Scituate Harbor
Scituate Harbor
Scituate Harbor
Scituate Harbor
Scituate Harbor
Scituate Harbor

Scituate Harbor

Scituate, Massachusetts United States
Lat: 42° 12' 4.67''
Lon: -70° 43' 17.47''
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Marinas near Scituate Harbor

NameReviewsMax LOAVHFDock DepthGas / DieselLift / CraneWifiAmps
Scituate Harbor Yacht Club--------
Scituate Boat Club--------
Pier 44--------
Satuit Boat Club--9-----
Scituate Wharf--------
The Quarterdeck--------
Scituate Harbor Marina--------
TKO Keileys Rest--------
Mill Wharf Marina--9-----
Scituate Harbor Cole Parkway Marina--------

Partly cloudy starting tomorrow evening.

39℉

Lat42° 12' 4.67''

Lon-70° 43' 17.47''

Tide
High03:36AM8.019ft
Low09:37AM1.807ft
High03:46PM8.570ft
Low10:10PM0.922ft
SW at 3 knots
Introduction:

Scituate is a small to mid-sized seacoast community located between Boston Harbor and Plymouth Harbor. In the 375 years since its incorporation, it has evolved from a summer colony to a residential community but has managed to retain some of the flavor of its past. Ocean-related recreational activities make it a very desirable place to visit and explore.

The Town Pier accommodates a working fishing fleet and that, coupled with three business areas, represents commercial interests in the town. Along with extensive marine facilities, most of the harbor is covered by an large mooring field that is administered by several entities (instructions for payment and water taxis service are labeled on most moorings). There are plenty of shopping, dining and exploration opportunities ashore.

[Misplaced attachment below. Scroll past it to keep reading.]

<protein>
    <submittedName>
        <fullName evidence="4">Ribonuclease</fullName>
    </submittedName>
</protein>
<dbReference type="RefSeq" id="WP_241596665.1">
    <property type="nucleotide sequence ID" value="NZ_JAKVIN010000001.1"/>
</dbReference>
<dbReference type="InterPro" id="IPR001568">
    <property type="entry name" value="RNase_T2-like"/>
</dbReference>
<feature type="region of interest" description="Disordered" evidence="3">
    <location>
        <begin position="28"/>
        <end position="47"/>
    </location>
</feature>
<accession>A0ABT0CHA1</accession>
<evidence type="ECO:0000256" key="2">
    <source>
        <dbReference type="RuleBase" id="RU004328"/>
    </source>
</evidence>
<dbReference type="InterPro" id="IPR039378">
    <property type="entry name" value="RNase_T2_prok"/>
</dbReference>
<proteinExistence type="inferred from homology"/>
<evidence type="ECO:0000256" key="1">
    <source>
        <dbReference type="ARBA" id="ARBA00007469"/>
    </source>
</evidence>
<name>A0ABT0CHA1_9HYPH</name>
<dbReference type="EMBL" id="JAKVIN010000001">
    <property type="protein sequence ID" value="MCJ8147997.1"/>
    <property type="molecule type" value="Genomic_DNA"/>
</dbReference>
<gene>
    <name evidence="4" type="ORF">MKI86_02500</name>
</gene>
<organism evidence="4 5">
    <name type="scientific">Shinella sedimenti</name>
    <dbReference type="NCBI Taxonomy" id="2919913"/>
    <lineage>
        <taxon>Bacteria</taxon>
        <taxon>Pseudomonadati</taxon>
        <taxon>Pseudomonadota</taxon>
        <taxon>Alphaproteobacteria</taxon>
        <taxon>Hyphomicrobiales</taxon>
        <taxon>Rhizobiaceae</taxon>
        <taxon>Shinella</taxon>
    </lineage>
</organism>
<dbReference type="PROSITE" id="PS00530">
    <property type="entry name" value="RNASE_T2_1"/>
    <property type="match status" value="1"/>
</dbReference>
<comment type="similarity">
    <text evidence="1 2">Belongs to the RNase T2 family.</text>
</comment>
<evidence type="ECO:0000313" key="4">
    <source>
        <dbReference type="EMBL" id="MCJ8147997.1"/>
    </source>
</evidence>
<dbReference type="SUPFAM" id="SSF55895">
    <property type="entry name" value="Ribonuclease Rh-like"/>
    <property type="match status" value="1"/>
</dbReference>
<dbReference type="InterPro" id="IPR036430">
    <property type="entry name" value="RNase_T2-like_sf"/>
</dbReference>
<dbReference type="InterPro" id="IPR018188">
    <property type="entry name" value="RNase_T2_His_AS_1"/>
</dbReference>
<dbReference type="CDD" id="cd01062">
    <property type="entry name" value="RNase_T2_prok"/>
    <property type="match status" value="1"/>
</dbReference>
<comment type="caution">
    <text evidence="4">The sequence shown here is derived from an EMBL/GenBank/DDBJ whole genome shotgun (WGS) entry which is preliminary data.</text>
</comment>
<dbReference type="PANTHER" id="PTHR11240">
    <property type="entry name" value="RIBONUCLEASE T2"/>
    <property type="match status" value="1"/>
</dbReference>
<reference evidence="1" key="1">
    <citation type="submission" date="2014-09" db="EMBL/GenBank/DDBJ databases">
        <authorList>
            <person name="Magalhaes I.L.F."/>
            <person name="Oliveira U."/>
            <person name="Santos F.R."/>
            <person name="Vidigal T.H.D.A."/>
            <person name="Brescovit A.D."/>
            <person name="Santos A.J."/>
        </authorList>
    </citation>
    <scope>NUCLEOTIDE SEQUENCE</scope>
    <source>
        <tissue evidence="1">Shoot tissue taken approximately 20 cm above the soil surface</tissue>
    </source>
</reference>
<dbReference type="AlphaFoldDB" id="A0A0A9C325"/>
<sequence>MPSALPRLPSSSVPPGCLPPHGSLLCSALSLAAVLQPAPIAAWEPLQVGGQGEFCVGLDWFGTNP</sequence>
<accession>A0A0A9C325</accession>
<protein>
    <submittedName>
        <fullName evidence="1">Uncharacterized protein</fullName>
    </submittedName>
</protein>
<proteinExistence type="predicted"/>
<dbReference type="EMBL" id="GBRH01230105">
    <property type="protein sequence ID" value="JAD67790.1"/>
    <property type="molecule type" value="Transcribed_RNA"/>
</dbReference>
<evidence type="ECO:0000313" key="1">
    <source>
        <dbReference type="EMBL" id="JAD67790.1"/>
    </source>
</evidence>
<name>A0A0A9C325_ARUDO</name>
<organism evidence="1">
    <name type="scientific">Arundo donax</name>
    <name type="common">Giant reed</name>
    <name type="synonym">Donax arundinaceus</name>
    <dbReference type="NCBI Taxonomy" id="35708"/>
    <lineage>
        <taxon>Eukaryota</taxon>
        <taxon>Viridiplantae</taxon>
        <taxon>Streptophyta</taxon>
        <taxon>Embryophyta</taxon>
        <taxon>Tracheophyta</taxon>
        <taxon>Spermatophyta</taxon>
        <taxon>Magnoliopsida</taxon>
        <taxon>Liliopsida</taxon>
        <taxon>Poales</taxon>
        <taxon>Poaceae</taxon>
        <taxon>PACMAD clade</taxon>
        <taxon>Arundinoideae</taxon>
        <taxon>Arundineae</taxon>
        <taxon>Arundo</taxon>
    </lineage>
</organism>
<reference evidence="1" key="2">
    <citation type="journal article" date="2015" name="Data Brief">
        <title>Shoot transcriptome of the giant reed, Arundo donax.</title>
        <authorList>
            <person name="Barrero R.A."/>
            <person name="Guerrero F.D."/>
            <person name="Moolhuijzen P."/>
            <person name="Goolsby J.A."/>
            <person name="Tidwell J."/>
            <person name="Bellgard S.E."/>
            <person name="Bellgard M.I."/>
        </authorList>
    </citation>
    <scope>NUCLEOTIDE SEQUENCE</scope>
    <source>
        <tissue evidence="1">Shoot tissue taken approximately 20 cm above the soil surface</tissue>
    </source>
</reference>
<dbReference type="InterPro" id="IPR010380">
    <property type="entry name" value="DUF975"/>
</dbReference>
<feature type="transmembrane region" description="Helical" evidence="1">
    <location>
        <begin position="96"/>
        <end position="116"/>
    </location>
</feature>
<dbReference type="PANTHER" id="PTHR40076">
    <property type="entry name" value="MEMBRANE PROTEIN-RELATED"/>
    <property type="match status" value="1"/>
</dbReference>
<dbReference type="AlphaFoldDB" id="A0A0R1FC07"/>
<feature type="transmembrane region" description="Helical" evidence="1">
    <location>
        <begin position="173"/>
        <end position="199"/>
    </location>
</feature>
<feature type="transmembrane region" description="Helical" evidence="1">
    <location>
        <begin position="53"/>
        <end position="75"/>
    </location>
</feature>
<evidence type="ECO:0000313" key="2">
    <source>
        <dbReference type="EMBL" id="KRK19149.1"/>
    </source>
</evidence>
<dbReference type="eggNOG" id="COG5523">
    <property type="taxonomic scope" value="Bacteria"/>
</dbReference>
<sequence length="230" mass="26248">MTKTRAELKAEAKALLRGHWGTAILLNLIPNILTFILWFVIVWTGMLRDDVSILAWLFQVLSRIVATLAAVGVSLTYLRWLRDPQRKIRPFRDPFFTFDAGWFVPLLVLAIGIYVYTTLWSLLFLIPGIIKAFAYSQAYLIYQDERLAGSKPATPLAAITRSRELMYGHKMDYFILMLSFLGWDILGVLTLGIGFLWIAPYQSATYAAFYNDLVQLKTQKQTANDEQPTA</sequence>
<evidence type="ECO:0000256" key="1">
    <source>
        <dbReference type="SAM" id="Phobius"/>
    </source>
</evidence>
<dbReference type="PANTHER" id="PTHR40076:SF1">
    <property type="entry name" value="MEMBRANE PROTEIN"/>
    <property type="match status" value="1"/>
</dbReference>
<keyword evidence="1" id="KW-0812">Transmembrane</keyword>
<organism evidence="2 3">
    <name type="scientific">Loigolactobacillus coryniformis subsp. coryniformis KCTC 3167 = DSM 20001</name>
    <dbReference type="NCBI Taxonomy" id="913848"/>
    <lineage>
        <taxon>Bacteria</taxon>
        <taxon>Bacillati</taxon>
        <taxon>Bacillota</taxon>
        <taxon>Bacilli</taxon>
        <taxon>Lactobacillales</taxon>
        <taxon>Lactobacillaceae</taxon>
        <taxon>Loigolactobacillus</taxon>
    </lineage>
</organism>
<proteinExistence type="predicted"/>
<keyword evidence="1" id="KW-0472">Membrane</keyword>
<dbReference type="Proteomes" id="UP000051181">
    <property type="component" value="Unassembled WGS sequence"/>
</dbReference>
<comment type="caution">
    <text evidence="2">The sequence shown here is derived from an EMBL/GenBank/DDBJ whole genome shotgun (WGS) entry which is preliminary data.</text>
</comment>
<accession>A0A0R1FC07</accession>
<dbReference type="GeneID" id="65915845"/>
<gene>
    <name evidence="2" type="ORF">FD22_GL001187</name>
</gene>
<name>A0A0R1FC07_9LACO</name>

Historic points of interest include: Scituate Lighthouse, The Old Oaken Bucket Homestead and Well, The Lawson Tower, Stockbridge Mill and the Cudworth House as well as the Little Red School House which is the home of the Scituate Historical Society. Scituate also has a strong sense of its history and commemorates its founding in August each year via the celebration of "Heritage Days."


Navigating the Water:

Use NOAA Chart 13267.

Red and white Morse (A) gong buoy "SA" starts out the approach to Scituate Harbor from the Atlantic, about one mile from the breakwatered entrance. Once you have begun your approach and cleared red and white Morse (A) gong buoy "SA," keep an eye out for red nun buoy "2" and green can "1." Directly after these marks, flashing red "2A" marks the north breakwall in Scituate Harbor.

The marina facilities line the west shore of Scituate Harbor starting at red nun "8," and continue down to the southern end of the harbor. The entire harbor is lined with moorings that are managed by the local yacht club. Just tie up to an available mooring ball and a boat will come around at some point and collect the fee. Water taxi service is available with a hail on the VHF.

Click here to see a map of Scituate Harbor


Navigating the Water:

Use NOAA Chart 13267.